Are Your Writing Dreams Big Enough? Shoot for the Moon!

As 2011 winds down and we put away the reminders of the holidays, our writing minds naturally turn to 2012.

It’s time to dust off some forgotten dreams, review met and unmet goals listed for 2011, and decide where we want to put our writing energies next year.

As you mull over next year’s plans, I want to challenge you with this question: ARE YOUR WRITING DREAMS BIG ENOUGH?

SHOOTING FOR THE MOON

I’ve been reading about famous inventors (like Edison), famous businessmen (like Ford), and famous entrepreneurs (like Bill Gates and Steven Spielberg). They lived in different historical periods and pursued different kinds of projects. But they all had one thing in common. They did NOT set “reasonable and achievable goals.” They dreamed bigger dreams than anyone thought they could achieve. And then they achieved them–and more.

Edison (who only had a few months of formal education) decided to try to invent a light bulb in less than three years, even though far more intelligent scientists had spent more than 50 years so far trying to do the same thing. An outlandish goal! But he ended up inventing it in two years!

When Ford started his auto company, the other 250 American automakers were turning out 12 to 300 cars per year. A reasonable goal for Ford to set would maybe be 150 cars per year. But his dream was to produce cars that the average family could afford–not just the wealthy. And he ended up producing 1,000 cars per day off his assembly lines. (That’s per DAY, not per year.)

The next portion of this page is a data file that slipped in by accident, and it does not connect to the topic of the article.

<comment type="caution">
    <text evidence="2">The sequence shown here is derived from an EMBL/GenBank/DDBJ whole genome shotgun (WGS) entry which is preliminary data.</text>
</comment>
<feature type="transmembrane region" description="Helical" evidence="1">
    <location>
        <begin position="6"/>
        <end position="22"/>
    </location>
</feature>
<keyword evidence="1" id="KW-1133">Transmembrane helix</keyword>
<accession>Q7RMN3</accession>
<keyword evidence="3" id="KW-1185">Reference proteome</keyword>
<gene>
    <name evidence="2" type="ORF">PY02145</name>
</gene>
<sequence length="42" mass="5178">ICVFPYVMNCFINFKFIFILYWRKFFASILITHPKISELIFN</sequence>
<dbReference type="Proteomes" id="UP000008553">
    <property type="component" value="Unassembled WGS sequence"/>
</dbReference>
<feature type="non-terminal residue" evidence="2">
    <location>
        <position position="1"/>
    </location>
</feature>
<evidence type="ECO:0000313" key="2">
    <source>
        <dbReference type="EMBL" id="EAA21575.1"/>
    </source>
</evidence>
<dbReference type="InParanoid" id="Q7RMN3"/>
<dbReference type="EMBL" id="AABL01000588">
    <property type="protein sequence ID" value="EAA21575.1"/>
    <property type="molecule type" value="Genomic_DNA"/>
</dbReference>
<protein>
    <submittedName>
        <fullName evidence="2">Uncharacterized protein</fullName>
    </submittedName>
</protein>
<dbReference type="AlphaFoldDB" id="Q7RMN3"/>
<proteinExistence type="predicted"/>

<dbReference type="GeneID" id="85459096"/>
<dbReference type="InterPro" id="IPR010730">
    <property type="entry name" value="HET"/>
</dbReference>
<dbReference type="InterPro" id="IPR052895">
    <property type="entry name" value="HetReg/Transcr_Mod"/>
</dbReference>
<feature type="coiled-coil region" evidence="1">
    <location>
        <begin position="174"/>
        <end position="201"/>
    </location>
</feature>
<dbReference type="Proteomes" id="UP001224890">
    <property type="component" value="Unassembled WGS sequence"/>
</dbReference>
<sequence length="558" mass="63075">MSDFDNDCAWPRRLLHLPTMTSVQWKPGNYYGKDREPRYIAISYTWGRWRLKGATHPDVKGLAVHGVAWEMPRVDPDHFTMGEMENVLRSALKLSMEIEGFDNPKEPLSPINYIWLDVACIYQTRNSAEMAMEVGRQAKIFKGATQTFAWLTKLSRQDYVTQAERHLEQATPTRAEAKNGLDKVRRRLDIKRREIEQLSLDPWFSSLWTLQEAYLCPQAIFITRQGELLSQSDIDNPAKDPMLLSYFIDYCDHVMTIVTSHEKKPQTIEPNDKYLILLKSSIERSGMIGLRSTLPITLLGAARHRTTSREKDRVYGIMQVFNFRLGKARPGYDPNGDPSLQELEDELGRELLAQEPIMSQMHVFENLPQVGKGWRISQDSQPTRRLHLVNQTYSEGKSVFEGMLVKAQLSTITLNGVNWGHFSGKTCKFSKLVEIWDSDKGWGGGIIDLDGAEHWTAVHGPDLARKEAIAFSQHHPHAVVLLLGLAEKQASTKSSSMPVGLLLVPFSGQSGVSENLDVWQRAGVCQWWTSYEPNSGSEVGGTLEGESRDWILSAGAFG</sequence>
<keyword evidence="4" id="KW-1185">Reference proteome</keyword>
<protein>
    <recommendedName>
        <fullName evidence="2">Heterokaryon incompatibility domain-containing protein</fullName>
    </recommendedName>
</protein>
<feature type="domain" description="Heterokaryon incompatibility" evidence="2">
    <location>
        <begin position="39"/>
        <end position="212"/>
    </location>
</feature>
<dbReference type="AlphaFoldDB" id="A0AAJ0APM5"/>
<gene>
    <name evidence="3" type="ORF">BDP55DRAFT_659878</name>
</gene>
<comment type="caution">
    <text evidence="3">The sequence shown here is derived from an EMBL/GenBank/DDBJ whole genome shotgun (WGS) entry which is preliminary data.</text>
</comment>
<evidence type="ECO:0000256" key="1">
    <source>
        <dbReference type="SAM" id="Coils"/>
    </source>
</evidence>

Because Spielberg and Gates are present-day phenomenons, you’re probably already familiar with their stories. They became such huge successes for the same reasons Edison and Ford did. They dreamed of doing what others said was impossible.

IGNORE WHAT “THEY SAY”

Partly because of our struggling economy, the naysayers in the publishing industry are thicker than ever. “They say” you have to write what will sell instead of writing what you have a passion for. “They say” you can’t expect to sell your first novel to a big New York publisher–you should probably settle for a tiny publisher and no advance, or publish it yourself. “They say” you can’t get a good agent–you need to settle for someone with no experience that no editor will work with.

I’m big on goal setting. And I’m not trying to set you up for a big fall. However, I sometimes wonder if all of us achieve less simply because we start out with “reasonable, achievable” goals instead of reaching for the stars.

When you’re writing down your goals for 2012, I really encourage you to stretch and dream bigger. Go against the odds. Reach higher than you can even imagine reaching. The results a year from now may just be astounding!

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